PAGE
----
Veganism may have an ‘identity problem’, according to new research,
The research, released by Walnut UNLIMITED – which describes itself as a ‘human understanding agency’ – looked at people’s buying habits.
It concluded: “There is a ‘Vegan Gap’ between Brits choosing plant-based diets but not actually classing themselves as vegans.”
Walnut UNLIMITED looked at people’s buying habits. It said 22 percent of Brits would only consider plant-based alternatives if they were labeled vegetarian and not ‘vegan’.
This theory ties in with study data published in a 2019 article by Forbes titled Why Consumers Prefer Plant-Based Instead Of Vegetarian Or Vegan Labels.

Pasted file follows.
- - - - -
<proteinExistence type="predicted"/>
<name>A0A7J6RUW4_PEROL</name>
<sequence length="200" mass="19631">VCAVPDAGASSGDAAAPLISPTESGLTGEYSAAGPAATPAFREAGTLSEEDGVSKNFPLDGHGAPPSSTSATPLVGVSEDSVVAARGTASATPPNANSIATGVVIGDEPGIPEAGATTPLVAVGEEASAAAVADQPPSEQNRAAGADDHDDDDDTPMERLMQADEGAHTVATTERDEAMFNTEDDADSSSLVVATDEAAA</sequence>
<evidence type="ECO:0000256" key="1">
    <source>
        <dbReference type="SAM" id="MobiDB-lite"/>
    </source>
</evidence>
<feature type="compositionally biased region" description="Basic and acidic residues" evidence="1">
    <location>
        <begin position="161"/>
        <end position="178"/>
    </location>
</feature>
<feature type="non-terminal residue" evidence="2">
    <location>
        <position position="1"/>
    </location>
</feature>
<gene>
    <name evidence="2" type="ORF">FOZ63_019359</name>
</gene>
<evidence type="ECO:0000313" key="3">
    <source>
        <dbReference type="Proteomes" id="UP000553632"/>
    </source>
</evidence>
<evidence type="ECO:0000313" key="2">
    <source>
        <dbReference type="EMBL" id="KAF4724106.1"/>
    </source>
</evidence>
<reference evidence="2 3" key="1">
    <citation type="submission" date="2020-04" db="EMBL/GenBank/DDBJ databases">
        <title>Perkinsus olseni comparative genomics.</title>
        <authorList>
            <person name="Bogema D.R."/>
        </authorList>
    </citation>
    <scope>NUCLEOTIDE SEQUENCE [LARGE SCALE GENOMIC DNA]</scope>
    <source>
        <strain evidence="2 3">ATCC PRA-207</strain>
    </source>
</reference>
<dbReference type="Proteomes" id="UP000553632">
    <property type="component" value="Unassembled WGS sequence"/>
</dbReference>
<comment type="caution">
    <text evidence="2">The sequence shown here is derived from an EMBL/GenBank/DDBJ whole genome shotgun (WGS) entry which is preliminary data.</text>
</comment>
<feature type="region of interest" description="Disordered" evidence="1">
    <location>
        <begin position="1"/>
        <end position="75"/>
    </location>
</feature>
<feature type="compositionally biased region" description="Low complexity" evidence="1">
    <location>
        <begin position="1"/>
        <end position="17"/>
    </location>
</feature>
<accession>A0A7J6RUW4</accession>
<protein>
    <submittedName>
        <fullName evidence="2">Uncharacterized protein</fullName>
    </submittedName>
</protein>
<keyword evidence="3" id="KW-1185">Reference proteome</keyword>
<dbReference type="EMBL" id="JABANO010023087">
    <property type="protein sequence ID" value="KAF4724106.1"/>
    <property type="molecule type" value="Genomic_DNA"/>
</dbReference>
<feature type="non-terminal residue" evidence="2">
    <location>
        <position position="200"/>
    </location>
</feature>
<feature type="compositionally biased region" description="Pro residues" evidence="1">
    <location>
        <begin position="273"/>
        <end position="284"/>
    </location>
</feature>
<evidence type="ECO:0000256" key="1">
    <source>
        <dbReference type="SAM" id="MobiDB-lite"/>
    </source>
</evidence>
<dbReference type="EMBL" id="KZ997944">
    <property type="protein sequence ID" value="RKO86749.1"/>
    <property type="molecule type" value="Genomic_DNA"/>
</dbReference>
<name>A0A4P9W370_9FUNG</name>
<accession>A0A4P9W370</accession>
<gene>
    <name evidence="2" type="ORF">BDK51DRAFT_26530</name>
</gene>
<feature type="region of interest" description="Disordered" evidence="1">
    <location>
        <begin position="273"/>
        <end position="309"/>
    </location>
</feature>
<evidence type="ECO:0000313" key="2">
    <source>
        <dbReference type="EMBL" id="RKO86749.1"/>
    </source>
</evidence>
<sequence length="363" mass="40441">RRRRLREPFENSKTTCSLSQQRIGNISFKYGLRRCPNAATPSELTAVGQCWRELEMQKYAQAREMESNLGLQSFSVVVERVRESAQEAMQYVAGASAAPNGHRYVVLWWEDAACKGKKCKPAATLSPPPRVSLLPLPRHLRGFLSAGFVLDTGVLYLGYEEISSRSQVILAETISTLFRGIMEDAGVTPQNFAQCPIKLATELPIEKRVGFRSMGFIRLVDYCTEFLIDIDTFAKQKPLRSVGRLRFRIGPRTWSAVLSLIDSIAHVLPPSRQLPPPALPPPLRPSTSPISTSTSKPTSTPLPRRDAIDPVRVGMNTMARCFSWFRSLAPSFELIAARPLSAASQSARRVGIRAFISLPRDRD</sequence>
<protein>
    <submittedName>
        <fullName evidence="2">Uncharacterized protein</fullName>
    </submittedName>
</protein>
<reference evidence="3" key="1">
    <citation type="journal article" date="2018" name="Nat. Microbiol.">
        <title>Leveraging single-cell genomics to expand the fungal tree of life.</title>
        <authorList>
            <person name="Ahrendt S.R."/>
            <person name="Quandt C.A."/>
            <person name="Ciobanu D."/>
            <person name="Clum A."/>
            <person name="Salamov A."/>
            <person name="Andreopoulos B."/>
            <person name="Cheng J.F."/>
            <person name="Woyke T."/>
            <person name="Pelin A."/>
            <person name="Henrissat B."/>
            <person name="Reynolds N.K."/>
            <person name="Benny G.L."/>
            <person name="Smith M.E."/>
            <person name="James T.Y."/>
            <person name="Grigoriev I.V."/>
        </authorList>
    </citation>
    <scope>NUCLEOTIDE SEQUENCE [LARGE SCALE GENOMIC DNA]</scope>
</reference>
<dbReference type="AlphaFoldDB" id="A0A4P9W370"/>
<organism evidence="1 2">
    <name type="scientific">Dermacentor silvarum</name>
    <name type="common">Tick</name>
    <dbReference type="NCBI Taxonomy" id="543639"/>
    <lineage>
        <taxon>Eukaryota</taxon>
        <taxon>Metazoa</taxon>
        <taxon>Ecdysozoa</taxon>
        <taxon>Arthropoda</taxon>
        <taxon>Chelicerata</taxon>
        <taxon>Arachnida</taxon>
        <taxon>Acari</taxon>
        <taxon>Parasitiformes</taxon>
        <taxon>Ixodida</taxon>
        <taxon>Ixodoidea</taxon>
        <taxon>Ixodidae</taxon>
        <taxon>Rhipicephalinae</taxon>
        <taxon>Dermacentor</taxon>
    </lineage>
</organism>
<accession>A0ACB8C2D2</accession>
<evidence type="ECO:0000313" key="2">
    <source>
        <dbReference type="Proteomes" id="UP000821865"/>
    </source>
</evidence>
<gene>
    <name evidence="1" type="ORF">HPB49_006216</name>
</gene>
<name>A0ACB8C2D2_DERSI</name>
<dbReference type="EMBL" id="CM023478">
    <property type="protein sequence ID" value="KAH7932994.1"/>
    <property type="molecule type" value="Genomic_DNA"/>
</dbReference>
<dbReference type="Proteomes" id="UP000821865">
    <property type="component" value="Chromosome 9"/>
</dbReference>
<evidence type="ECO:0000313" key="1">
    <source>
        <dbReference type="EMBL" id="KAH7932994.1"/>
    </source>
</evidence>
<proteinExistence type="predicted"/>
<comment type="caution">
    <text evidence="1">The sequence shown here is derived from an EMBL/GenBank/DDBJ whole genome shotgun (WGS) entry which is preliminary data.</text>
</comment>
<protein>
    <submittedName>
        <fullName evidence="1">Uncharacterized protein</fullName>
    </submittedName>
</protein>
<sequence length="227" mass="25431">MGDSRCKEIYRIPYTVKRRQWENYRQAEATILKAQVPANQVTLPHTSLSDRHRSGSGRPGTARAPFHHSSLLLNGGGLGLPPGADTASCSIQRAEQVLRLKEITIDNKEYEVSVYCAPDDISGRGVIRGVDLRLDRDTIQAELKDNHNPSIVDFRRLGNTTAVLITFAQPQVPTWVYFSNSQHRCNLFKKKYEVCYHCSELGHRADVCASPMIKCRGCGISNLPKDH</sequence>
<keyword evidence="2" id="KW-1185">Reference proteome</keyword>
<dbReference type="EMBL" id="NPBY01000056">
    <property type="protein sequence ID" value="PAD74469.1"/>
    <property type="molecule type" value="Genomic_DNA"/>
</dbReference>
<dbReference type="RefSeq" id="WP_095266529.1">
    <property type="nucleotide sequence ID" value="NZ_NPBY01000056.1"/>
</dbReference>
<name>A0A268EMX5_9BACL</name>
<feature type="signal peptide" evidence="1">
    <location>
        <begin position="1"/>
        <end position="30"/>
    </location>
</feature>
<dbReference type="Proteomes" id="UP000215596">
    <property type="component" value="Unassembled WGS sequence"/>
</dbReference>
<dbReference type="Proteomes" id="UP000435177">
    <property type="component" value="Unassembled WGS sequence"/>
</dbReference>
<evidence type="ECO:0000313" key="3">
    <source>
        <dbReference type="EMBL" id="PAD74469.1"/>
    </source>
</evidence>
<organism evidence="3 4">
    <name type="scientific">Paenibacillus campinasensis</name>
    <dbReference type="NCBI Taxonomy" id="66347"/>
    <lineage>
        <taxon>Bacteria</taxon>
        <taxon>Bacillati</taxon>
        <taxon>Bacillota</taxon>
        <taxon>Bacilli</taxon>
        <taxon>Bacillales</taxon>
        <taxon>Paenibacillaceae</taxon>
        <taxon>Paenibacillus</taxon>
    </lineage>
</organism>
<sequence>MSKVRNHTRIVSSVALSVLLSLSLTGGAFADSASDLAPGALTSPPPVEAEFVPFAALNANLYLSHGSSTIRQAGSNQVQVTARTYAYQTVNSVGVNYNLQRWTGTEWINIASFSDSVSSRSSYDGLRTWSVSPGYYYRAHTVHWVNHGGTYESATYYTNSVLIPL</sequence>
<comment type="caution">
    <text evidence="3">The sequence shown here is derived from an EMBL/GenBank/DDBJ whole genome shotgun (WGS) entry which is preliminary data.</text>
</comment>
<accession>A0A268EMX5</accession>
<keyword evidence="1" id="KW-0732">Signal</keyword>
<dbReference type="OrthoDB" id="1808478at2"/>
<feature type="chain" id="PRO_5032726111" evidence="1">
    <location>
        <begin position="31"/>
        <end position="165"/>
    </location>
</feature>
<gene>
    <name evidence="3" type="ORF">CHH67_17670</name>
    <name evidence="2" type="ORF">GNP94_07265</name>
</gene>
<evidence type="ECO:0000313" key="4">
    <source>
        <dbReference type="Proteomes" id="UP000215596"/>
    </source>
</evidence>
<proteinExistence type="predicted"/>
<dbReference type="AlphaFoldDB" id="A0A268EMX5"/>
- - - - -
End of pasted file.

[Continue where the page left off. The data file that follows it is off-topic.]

“Research from Technomic showed that 58 percent of consumers would rather buy plant-based foods,” it said. “Only 49 percent would purchase vegetarian, and 43 percent would buy vegan…Consumers seem to have negative connotations for the vegan and vegetarian terms.
“They may associate the words with restricted, bland diets that are boring. They may also view them as fad diets that are difficult to follow and will leave them hungry at the end of the meal.”
Vegan .vs. plant-based
Speaking about its research on veganism and labels at the time, Clare Aigner, manager of syndicated research at Technomic, said: “Consumers find vegan and vegetarian foods less tasty than plant-based foods. I think vegan and vegetarian have been put into consumers’ minds as taking away from a diet. But maybe, plant-based almost gives you something.
“You’re getting more plants, more nutrients. And along with the interest in protein—that’s consumers’ No. 1 nutrient they look for on menus—plant-based still gives you that protein component as well.”